HB: The greatest challenge for me was to take what the Grace children told us and translate it into a story. Life doesn't occur the way the plot of a book does-there are a lot more boring bits and a lot more complexity and coincidence. I had to change things around and emphasize certain parts more than others to make the series work.
Working with Tony was really helpful in figuring out how to do that, and looking at his art was always inspiring.
Q: How does your creative process in recording the Grace children's story compare with your writing and/or illustration of previous books you've created?
TD: It's completely different from anything else I have done. As I mentioned before, I have written my own stories, but I have also illustrated other writers' stories as well. The problem I've experienced with the traditional author-illustrator relationship is that there is an inevitable power struggle or a disagreement on how certain aspects of the story are imagined. Consequently the book suffers.
In the case of Spiderwick, Holly and I just wanted to bring the Grace kids' story to life using ALL of our abilities. So I helped with structuring the plot, and she offered lots of feedback on the visuals.
In the end, we created a more unified, solid book. Sure, there were creative differences from time to time, but for the most part we respected what the other had to say, and knew that we were offering input for the sake of creating the best story possible. I am sure it helped immensely that Holly and I are both close friends, so there was an open line of communication back and forth.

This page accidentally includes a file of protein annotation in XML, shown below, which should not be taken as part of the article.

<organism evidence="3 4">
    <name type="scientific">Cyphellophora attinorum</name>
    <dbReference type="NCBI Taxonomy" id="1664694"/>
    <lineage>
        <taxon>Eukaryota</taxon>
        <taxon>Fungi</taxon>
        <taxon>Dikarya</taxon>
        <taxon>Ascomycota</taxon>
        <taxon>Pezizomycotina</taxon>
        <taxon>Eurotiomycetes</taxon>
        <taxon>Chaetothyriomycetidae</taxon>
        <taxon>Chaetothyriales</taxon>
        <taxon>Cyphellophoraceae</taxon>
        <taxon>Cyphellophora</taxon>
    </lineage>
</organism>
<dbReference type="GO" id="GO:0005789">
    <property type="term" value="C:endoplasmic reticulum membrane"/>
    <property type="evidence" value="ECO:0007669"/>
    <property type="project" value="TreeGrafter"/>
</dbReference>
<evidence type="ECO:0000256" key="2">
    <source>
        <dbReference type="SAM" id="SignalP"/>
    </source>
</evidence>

HB: This was a really different process for me, too. Working with Tony allowed me to see aspects of the book I normally don't get involved in-the art, the cover, the fonts, and the whole of the packaging. It really let me see bookmaking with new eyes.
I also feel that I have learned a lot about my own process by sharing it with another person. For one thing, the nature of what we were doing made it necessary to let Tony and Kevin Lewis (our editor) see my work much earlier than anyone would have normally. That made me more aware of the number of drafts that it takes for me to get to a final book. It also highlighted the areas I needed to improve on, so I really feel like I grew a lot as an author. While it was sometimes frustrating, I feel that Tony and I helped push each other into making every part of the book better.